We have not evolved properly to survive 0G for extended time in our current form. This doesn't mean that if you place humans in space for a lifetime that these creatures will experience the negative effects discussed in the article. Our heads expand, limbs and spine shrink, bone density goes down... this is only a problem if you're planning on coming down. The study does not go into how these symptoms affected the astronauts while in space.

If we ever get to a point where humans are born and live out their entire lifetime in space, they would probably look vastly different from what is considered normal now. The key is that our bodies adapt to the environment. This study shows an adaption which has negative consequences in the environment the astronauts returned to, but doesn't go into the actual impacts of these adaptations in space.


RE: Well.
By Amiga500 on 3/14/2012 11:14:34 AM , Rating: 2
quote:
But I'm not a doctor and that's just a guess, we really need to find out.


Damn it Jim, I'm a doctor!


RE: Well.
By Reclaimer77 on 3/14/2012 2:54:06 PM , Rating: 2
RE: Well.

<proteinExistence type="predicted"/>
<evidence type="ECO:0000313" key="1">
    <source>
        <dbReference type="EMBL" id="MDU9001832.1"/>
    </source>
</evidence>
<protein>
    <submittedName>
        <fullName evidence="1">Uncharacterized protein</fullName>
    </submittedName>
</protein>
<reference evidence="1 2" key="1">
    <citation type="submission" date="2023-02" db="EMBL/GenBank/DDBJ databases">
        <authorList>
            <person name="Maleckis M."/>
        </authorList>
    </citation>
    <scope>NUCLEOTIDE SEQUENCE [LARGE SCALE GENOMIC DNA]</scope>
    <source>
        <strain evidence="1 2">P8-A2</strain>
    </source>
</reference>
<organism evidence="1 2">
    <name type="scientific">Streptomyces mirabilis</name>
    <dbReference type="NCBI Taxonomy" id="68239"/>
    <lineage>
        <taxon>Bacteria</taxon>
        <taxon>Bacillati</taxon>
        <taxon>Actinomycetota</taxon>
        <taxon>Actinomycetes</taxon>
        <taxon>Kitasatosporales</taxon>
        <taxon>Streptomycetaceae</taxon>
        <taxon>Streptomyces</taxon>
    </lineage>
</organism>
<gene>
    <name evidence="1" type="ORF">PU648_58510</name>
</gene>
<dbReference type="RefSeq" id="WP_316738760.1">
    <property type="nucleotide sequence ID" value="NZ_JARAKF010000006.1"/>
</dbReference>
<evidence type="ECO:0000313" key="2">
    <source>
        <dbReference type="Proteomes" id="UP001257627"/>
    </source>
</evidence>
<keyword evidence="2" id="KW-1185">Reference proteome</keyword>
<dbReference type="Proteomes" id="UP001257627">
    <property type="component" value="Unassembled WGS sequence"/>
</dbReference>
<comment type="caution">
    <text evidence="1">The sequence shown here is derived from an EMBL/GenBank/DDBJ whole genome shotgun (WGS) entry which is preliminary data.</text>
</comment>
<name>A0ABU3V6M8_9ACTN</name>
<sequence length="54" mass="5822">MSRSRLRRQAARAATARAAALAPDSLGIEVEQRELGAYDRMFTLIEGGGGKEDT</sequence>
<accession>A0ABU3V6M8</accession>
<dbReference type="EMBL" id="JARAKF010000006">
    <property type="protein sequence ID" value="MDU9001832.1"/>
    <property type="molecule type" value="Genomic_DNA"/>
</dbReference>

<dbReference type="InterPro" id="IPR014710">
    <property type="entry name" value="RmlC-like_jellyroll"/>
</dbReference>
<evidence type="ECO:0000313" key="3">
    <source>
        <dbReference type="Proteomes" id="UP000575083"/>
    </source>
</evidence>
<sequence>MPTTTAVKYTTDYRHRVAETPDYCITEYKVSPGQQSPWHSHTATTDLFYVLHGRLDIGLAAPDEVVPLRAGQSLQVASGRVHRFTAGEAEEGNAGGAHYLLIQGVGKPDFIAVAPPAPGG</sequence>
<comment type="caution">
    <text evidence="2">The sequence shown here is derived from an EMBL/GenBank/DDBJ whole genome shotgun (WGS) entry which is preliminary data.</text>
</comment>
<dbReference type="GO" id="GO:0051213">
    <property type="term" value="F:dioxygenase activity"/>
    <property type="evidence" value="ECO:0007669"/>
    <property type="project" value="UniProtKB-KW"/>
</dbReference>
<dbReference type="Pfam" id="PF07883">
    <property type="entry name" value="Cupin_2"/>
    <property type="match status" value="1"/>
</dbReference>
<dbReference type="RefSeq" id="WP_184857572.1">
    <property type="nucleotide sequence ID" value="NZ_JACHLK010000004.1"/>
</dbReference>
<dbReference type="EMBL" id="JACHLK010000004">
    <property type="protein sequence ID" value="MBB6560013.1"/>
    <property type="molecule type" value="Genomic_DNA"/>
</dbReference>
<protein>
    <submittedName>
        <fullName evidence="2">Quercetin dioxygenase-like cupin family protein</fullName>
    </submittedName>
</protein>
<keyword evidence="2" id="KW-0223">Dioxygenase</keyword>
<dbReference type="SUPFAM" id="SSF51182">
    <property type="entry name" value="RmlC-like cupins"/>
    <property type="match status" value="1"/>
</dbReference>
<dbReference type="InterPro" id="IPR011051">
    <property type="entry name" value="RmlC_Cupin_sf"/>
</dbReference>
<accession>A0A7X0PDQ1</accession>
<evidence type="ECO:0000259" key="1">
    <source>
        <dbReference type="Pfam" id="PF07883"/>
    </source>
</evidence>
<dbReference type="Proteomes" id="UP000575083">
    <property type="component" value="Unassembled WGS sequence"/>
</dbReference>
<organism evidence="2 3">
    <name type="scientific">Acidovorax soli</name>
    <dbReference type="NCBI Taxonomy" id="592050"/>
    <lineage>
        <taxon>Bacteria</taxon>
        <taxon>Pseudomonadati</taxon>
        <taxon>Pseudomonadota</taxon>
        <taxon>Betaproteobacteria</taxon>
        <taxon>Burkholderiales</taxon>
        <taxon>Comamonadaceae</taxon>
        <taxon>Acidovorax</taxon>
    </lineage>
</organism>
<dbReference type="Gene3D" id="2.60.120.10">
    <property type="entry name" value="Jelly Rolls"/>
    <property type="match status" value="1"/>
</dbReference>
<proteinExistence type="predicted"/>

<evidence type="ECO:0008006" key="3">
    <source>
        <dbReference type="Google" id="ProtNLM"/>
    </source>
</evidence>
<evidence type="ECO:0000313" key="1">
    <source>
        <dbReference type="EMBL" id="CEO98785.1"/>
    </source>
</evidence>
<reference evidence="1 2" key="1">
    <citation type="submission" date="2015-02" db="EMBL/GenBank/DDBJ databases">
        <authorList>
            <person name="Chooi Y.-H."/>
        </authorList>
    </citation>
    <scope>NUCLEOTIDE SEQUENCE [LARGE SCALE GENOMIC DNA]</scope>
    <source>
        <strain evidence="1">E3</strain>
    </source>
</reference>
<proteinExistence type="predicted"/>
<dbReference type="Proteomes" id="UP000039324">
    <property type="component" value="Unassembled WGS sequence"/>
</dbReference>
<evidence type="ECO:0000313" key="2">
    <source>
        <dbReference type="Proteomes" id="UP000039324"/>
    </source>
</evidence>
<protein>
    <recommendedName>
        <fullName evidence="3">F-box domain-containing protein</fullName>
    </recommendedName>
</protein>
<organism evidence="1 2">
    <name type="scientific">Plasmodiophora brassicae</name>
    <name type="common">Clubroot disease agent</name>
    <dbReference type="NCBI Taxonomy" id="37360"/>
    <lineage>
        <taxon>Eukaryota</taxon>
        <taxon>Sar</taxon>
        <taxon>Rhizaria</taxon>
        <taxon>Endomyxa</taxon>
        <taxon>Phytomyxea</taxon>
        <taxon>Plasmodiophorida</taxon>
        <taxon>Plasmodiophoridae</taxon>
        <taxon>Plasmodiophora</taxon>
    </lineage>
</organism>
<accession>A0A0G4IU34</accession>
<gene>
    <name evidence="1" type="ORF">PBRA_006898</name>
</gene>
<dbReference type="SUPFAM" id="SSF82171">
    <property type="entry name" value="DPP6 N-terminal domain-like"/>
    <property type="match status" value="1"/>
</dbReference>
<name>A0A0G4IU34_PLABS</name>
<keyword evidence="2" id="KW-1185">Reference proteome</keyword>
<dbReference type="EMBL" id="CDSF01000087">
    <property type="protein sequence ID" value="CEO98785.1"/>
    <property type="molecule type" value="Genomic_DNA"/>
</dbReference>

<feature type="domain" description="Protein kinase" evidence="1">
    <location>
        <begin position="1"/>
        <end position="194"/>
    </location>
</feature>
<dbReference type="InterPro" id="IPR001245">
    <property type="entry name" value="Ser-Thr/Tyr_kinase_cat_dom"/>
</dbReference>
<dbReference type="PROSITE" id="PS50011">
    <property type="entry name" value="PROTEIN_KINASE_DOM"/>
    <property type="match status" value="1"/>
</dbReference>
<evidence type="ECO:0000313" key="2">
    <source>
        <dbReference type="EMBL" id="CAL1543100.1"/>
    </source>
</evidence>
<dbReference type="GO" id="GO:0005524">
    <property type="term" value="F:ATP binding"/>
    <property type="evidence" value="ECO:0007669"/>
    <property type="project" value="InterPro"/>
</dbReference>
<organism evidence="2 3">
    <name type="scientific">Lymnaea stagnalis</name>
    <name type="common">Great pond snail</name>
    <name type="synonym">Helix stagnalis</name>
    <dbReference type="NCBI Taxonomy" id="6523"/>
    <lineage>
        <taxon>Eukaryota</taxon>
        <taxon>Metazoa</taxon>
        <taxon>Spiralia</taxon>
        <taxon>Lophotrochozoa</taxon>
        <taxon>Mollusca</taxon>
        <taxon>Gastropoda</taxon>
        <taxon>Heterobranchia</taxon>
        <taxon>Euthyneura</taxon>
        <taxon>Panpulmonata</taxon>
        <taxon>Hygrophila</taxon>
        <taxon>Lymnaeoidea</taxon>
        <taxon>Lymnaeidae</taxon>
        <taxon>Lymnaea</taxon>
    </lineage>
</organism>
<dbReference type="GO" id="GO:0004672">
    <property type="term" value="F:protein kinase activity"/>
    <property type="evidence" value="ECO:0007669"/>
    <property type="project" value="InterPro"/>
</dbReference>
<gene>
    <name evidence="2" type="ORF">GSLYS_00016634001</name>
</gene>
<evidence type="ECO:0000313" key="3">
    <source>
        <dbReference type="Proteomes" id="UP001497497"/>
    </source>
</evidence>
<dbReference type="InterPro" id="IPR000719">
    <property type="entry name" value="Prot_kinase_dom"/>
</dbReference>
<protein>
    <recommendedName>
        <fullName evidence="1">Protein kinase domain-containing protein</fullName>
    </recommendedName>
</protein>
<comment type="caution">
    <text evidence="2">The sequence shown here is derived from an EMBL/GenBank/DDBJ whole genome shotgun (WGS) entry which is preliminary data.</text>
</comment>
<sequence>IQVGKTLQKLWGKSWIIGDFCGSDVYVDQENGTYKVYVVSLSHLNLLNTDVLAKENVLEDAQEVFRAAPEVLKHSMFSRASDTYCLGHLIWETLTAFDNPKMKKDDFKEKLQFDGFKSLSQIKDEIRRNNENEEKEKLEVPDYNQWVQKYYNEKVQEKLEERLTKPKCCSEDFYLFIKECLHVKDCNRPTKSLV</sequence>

By geddarkstorm on 3/14/2012 12:37:55 PM , Rating: 2
Microgravity is definitely better than no gravity, so I'd also hazard a guess that the Moon's gravity would be enough to avoid some of these major changes. The body just needs that constant resistance to keep its systems vigilant. Now, you'd still lose muscle and bone mass, but never has badly as a zero gravity environment (or free fall).

On the other hand, there are potential pharmaceuticals that can help, such as resveratrol which was shown to keep rats from losing bone or muscle mass (or having these other negative effects) when held in a microgravity simulation experiment (hanging from tail). So, all we need is to keep the body's triggers active for maintaining its physique; otherwise without a stimulus it begins to relax to conserve energy, and hence degrade.